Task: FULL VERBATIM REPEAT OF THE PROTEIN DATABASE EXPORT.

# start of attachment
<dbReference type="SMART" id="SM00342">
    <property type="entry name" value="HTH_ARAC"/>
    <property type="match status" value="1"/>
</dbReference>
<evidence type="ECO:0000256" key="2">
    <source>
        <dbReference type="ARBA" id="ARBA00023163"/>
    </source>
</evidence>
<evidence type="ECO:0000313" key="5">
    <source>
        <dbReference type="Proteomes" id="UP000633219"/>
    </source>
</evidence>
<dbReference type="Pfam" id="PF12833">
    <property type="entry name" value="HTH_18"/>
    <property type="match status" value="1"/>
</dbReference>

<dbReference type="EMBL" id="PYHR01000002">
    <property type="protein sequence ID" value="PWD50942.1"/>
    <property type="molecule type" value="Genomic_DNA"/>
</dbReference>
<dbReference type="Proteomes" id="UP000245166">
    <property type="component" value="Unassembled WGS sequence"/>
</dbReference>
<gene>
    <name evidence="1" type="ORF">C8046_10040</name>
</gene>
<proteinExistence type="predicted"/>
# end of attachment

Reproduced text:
<dbReference type="SMART" id="SM00342">
    <property type="entry name" value="HTH_ARAC"/>
    <property type="match status" value="1"/>
</dbReference>
<evidence type="ECO:0000256" key="2">
    <source>
        <dbReference type="ARBA" id="ARBA00023163"/>
    </source>
</evidence>
<evidence type="ECO:0000313" key="5">
    <source>
        <dbReference type="Proteomes" id="UP000633219"/>
    </source>
</evidence>
<dbReference type="Pfam" id="PF12833">
    <property type="entry name" value="HTH_18"/>
    <property type="match status" value="1"/>
</dbReference>

<dbReference type="EMBL" id="PYHR01000002">
    <property type="protein sequence ID" value="PWD50942.1"/>
    <property type="molecule type" value="Genomic_DNA"/>
</dbReference>
<dbReference type="Proteomes" id="UP000245166">
    <property type="component" value="Unassembled WGS sequence"/>
</dbReference>
<gene>
    <name evidence="1" type="ORF">C8046_10040</name>
</gene>
<proteinExistence type="predicted"/>